Virginia Tech Students Launch “African American Fourth of July” Website

Virginia Polytechnic Institute and State University in Blacksburg has recently launched a new website that summarizes the findings and analysis of a group of students who researched the historical archives of a group of newspapers to examine African Americans’ sentiments towards Independence Day over the years.

“These are newspapers for and by African Americans,” said Brett Shadle, the professor who taught the introductory history course in which the project was conducted. “These are the conversations African Americans had among themselves about what their politics should be, what their patriotism should be, and what their role is in the United States.”

For the project, Professor Shadle’s students transcribed more than 400 articles written between 1865 and 1988, including those from the Arkansas State Press (1941-1959), the Baltimore Afro-American (1893-1988), the Chicago Defender (1921-1968), the San Francisco Elevator (1865-1874), the Savannah Tribune (1876-1922), the Washington Bee (1883-1922), and the Wichita Negro Star (1920-1952). The newspapers were selected for their timelines; to ensure representation of viewpoints from the Civil War through the civil rights era.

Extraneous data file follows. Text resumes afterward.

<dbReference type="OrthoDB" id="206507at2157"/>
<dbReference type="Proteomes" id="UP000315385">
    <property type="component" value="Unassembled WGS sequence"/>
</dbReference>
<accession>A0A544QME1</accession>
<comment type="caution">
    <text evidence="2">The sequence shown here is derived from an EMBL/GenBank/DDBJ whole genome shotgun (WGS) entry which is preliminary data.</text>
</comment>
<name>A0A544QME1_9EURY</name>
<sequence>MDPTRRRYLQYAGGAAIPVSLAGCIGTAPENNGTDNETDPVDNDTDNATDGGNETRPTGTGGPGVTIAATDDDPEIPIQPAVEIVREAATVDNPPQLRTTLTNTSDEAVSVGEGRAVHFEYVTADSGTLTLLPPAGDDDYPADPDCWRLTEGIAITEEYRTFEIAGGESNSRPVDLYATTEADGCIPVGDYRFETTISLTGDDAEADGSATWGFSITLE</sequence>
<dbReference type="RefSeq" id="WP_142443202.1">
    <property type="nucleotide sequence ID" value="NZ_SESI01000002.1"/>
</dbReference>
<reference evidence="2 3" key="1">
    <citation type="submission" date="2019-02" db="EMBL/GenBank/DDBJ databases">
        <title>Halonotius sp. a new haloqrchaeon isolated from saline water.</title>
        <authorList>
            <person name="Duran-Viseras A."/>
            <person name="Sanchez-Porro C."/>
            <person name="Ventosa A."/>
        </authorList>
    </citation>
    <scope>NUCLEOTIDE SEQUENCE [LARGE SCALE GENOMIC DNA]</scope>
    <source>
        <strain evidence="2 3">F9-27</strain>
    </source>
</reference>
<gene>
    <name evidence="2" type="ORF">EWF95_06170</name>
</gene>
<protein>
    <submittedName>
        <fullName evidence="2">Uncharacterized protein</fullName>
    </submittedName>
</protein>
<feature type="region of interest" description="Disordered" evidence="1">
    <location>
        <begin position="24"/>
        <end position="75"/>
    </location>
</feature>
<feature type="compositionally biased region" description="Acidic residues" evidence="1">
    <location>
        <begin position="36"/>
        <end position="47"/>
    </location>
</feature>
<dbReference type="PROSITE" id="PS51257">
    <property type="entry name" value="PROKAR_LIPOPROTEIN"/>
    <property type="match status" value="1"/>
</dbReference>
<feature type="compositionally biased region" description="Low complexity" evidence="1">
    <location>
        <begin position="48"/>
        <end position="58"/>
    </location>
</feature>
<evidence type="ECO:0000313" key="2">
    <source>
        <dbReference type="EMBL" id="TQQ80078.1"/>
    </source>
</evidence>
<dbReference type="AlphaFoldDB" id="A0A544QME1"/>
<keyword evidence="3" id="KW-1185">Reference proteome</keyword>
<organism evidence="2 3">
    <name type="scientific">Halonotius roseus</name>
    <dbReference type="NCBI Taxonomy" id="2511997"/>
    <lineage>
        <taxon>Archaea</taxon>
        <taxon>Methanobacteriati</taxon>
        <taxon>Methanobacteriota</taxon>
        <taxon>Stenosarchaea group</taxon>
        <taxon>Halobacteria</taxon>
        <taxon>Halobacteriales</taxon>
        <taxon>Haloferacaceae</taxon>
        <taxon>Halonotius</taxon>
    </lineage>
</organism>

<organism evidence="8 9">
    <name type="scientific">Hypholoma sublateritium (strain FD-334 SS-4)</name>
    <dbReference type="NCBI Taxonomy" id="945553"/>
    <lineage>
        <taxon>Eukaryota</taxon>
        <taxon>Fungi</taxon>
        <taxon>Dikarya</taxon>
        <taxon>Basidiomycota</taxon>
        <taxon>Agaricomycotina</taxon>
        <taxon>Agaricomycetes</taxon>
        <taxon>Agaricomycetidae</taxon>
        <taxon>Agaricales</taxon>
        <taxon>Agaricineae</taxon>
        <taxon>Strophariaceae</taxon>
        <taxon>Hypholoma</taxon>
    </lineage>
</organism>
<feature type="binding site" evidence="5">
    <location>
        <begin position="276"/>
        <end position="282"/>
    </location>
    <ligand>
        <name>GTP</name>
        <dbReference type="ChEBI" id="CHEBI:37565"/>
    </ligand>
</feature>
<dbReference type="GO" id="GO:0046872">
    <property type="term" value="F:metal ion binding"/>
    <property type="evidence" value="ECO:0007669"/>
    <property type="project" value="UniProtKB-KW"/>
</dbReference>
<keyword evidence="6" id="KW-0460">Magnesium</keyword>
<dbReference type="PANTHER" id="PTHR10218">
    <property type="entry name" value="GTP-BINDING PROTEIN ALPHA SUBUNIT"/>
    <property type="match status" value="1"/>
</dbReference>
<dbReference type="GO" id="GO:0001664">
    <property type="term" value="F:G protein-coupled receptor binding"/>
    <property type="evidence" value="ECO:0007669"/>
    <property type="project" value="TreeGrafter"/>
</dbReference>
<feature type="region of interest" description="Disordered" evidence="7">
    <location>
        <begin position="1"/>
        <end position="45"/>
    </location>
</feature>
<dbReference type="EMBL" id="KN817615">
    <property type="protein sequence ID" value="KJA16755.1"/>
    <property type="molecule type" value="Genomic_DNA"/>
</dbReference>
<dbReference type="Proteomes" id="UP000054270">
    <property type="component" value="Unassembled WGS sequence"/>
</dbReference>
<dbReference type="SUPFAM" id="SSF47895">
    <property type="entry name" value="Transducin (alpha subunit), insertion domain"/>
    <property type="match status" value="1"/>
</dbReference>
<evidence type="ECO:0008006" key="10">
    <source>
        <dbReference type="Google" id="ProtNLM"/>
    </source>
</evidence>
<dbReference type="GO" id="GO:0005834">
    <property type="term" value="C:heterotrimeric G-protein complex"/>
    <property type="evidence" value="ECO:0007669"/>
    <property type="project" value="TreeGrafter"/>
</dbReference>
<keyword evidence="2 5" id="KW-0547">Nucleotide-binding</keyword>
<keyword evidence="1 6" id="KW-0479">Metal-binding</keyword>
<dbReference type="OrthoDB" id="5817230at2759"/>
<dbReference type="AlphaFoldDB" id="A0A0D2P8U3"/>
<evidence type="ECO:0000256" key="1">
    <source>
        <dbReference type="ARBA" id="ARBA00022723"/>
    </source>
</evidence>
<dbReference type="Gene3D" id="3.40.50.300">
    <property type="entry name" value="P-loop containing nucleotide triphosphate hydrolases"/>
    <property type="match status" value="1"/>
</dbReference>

The students were broken into eight groups, each centered on one newspaper and time period. Each student focused on a five-to-ten-year time period and searched for articles related to the Fourth of July. They then transcribed the articles and added keyword tags. After that, the groups shared their conclusions with each other to spot overall trends and themes.

“We can actually see the same arguments, the fight for rights, threading through the different periods,” said Professor Shadle, who is also chair of Virginia Tech’s department of history. “The Fourth of July during Reconstruction was generally positive because the people are now free, and they seem to have opportunities — they can vote, and many of them hold office in the South. It’s a time of hope and possibility, and the newspapers reflected that hope.”

However, the students found that during the Jim Crow years, between the end of Reconstruction in 1877 and the beginnings of the civil rights movement in the 1950s, the newspapers reflected an opposite response.

“The holiday seemed like a mockery,” Professor Shadle said. “The day’s ideals were great, but not a reality for African Americans. People wanted to talk about life and liberty, but at the same time lynchings were taking place. So, they could celebrate the ideals, yet mourn their ongoing political exclusion.”

The website, “African American Fourth of July,” may be accessed here.

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